Here’s a math problem for you. What do you get when you take 44 rivets per row and multiply that by 10 rows of rivets?

(That’s 440 rivets, just on the ceiling, for those without a calculator or a big ol’ brain handy.)

Now take those 440 rivets and multiply that by 10 seconds of air chisel time plus 5 hammer swings (per rivet, mind you) and what’ve you got?

One very tired, but pleased, husband and wife bus building team with no more ceiling panels.

We were warned early on that removing the ceiling panels was going to be painful. It’s a whole lot of rivets. And not the wimpy aluminum rivets like down on the side panels. Oh no! These are made in America*, genuine**, Grade A*** steel****, baby!

It was a full day of me spending some quality time with each individual one, trying to lovingly coax every rivet out via the air chisel only to have Jake come behind me with a maul hammer and smash the ever-loving fuck out of each one until it split and gave up and said it was sorry for being there in the first place.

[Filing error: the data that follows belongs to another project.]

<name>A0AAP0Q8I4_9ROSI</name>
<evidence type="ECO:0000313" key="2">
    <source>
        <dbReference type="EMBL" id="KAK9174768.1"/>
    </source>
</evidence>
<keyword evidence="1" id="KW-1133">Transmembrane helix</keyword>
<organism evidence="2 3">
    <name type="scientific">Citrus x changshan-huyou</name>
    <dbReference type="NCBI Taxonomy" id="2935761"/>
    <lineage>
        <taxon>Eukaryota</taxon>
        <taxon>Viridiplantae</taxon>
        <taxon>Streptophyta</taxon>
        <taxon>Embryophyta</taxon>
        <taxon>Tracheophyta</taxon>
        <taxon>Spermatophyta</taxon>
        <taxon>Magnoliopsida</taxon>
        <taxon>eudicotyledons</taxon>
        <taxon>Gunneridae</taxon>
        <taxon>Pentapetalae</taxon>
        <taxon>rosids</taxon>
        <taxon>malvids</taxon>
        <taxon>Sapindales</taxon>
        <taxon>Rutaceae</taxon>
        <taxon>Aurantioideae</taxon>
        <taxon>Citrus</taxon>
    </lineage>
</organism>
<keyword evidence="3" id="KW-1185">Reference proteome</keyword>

We make a good team.

We got our rhythm down and the satisfaction of each panel crashing to the bus floor was only dampened by the fact that a split second later we were covered in 24-year-old insulation.

We finished the day tired, sore, and itchy.

We were thrilled to find zero rust and no evidence that there has been any roof leaks. This information took a looming list of possible to do’s off our list and set us up for success when it comes time to do the roof raise.

Until then, we’ll be resting our arms by keeping them down at our sides at all times and never making eye contact with a rivet again.


* Full disclosure...I have no idea of the birthplace of these particular rivets.

** As opposed to fake? Then they were absolutely real! And a giant pain in the ass!

*** Is steel given grades like beef? Who knows! Go with it! Be assured these were quality rivets.

**** Yes! Most certainly steel and definitely tougher than that Bruce Springsteen***** song.

***** Definitely made in America.